Guest interview by Inge Huijbrechts, Global VP Responsible Business at Carlson Rezidor Hotel Group, on events and sustainability
“Make it personal, make it local, make it social.”
PIE: Hi Inge, thank you for agreeing to this interview. We invited you to talk about our certificate programme and its relation to the Paris Agreement. Could you start by explaining how the Carlson Rezidor Hotel Group implements corporate sustainability without losing sight of the company’s strategic and financial goals?
IH: Sustainability has been a part of the company’s strategy and long-term goals since the very beginning. Our strategy is built on three pillars:
Think People, which is about caring about guests and employees, people in our supply chain and business ethics. With regards to this, it’s worth mentioning that the Carlson Rezidor Hotel Group boasts an employee satisfaction rate of 87.5%, one of the highest in the industry.
The second pillar is Think Community, which translates to contributing in a meaningful way to local communities around the world.
Finally: Think Planet, which is about reducing our carbon footprint, energy and water consumption. Since 2011, we have saved 24% on energy, and 29% on water since 2007. This means that our sustainability strategy is saving the company money. It’s very important that people understand that there’s a clear business case for focusing on sustainability.
From a marketing point of view, being sustainable contributes positively to our image as a brand, attracting customers, and as an employer, which gives us the opportunity to work with the very best.
PIE: What are your most important sustainability measures right now?
IH: Well, our group consists of seven brands which all focus on sustainability so we have many sustainability measures. I’ll zoom in on the initiatives of our Radisson Blu upper upscale hotel brand, which concentrates on water-saving with Blu Planet.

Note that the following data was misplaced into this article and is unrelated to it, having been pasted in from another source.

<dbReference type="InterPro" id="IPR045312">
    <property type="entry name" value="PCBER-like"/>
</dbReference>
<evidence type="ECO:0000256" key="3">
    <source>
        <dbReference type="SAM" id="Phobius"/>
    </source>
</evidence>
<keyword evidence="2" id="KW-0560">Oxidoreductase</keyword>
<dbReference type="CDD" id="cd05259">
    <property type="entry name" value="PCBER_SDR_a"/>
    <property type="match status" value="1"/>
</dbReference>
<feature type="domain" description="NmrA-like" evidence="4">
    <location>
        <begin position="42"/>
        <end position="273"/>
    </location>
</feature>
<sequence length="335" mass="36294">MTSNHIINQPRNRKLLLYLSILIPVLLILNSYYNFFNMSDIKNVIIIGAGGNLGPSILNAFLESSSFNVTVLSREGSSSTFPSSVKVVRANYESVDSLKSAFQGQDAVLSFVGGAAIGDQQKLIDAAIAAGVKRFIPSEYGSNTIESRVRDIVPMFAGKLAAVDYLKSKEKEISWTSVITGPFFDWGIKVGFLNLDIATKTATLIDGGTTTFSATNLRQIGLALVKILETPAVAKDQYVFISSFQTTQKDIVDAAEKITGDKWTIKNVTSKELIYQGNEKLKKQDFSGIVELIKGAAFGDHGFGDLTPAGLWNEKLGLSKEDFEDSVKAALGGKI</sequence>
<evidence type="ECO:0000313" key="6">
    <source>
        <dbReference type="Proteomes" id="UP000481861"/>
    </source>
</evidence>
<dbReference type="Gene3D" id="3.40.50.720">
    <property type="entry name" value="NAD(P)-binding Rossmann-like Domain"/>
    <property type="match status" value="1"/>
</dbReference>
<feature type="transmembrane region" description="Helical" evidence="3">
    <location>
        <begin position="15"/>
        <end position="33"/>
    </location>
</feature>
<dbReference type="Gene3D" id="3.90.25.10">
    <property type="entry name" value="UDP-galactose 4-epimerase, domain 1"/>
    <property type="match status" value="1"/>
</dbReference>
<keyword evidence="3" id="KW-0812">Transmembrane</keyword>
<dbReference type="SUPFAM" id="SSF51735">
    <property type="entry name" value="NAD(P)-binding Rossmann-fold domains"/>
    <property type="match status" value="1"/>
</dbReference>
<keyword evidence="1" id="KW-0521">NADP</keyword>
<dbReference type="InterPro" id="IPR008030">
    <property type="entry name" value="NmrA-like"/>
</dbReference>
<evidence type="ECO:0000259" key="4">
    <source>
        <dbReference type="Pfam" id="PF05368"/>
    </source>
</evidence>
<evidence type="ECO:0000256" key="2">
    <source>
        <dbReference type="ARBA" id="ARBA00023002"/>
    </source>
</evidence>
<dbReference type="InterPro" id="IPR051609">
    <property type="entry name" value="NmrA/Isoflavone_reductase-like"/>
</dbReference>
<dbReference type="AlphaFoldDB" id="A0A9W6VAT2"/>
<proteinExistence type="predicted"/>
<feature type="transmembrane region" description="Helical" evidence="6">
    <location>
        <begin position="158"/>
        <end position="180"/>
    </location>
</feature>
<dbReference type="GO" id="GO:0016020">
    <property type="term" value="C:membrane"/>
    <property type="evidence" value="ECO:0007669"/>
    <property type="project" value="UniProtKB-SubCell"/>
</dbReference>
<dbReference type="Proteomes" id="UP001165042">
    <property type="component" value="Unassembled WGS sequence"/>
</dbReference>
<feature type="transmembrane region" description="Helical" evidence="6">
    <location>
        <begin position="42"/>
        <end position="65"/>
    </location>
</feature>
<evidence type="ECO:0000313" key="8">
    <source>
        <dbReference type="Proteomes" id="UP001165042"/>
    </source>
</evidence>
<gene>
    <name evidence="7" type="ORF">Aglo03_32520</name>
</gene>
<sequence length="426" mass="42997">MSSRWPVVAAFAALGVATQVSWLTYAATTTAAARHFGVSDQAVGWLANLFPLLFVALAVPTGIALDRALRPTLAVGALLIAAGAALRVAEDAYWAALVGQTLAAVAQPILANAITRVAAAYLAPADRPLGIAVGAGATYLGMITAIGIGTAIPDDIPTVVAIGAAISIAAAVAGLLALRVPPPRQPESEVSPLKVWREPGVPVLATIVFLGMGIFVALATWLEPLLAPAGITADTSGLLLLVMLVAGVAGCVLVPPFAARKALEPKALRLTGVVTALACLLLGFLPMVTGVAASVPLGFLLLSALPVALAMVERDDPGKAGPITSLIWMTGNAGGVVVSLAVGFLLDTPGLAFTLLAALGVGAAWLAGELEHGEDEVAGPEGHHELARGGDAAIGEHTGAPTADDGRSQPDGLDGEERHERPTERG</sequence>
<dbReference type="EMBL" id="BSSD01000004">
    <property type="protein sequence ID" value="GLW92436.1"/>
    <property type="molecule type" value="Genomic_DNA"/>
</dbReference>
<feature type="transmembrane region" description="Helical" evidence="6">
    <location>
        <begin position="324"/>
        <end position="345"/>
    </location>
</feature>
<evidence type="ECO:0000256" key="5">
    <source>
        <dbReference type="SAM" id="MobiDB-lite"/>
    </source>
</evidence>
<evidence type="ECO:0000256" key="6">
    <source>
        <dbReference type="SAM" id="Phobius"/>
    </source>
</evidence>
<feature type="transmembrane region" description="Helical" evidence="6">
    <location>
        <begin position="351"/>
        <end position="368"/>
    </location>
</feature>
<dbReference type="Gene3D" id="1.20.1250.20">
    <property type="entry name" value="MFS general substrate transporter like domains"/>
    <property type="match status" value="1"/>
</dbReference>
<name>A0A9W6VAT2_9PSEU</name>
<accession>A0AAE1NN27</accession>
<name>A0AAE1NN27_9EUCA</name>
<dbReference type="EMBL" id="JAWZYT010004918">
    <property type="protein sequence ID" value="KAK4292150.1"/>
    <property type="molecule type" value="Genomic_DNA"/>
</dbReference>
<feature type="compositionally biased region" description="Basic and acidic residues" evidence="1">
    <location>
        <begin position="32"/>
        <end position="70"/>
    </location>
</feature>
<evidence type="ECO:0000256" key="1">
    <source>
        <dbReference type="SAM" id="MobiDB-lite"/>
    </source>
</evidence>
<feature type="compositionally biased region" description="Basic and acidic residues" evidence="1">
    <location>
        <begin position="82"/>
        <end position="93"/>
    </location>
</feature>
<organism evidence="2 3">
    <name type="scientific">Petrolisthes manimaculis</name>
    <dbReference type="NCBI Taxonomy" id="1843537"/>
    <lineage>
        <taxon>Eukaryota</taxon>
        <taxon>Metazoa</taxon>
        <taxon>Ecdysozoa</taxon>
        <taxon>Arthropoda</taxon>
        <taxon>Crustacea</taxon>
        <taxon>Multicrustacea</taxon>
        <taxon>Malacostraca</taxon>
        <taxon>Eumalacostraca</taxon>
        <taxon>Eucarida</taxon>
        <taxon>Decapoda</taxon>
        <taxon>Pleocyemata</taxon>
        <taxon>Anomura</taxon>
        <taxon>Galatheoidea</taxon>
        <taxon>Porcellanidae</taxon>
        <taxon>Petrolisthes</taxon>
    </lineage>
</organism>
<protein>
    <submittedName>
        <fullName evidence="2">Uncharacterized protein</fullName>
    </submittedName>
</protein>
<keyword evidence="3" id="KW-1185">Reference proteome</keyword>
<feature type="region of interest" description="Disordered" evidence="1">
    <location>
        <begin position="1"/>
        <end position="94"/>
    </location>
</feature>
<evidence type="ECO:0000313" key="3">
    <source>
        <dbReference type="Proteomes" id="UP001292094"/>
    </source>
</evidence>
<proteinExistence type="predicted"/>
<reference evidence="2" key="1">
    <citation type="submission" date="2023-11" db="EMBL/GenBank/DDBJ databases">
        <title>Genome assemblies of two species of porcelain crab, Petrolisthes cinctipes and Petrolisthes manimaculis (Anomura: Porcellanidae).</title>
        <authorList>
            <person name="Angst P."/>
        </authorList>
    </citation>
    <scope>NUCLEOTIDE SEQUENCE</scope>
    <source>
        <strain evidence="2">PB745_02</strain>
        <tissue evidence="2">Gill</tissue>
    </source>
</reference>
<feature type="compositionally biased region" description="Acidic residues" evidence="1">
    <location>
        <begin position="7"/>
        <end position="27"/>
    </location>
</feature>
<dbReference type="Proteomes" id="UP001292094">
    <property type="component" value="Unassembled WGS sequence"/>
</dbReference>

One of Blu Planet’s goals is to raise awareness about unnecessary water consumption. For every towel that our guests choose to reuse for a second night, the international water charity Just a Drop receives a donation. 250 towels reused add up to an amount to provide a person with safe drinking water for life. Funds collected through Blu Planet have enabled various water and sanitation projects in support of water-stressed communities in Peru, Kenya and India and have brought safe drinking water to over 10,000 people.
The Blu Radisson hotels’ unique meeting offering is Experience Meetings. As part of our Experience Meetings commitment, we ensure that our customers’ meetings and events are carbon-free. We offset the meetings’ footprint in water related Gold Standard projects, leaving a minimal footprint on the planet while creating a meaningful connection with the local communities and contributing to the UN Sustainable Development Goals. Plus, our customers receive a special certificate to prove their meeting’s zero footprint afterwards!
As a group, we believe that volunteering is important. Last year, we counted 29,000 volunteer hours in the local communities surrounding our 1,400 hotels, which is an amazing number. Through strategic links in terms of volunteering, we can create meaningful connections, transfer skills level and contribute positively to our brand’s reputation.
PIE: Please could you tell us why the Carlson Rezidor Hotel Group supports our certificate programme?
IH: The meeting and events market is a very big, growing market with enormous potential. However, while global brands lead with embedding sustainability in their products and services, they tend to drop the ball when it comes to meetings and events because it’s something that other people within their organisations deal with. Thanks to partners such as Positive Impact Events, we can bring the topic of sustainable events to the agenda of sustainability networking events and conferences such as the Sustainable Brands '17 event in Detroit. It’s important to build awareness and a community of ‘green minded’ meeting planners. We need to make it clear that events are everywhere, as the B2B events industry revenue worldwide was worth 29.3bn USD, as of last year. Meeting and event planners must be part of the journey and become advocates and ambassadors.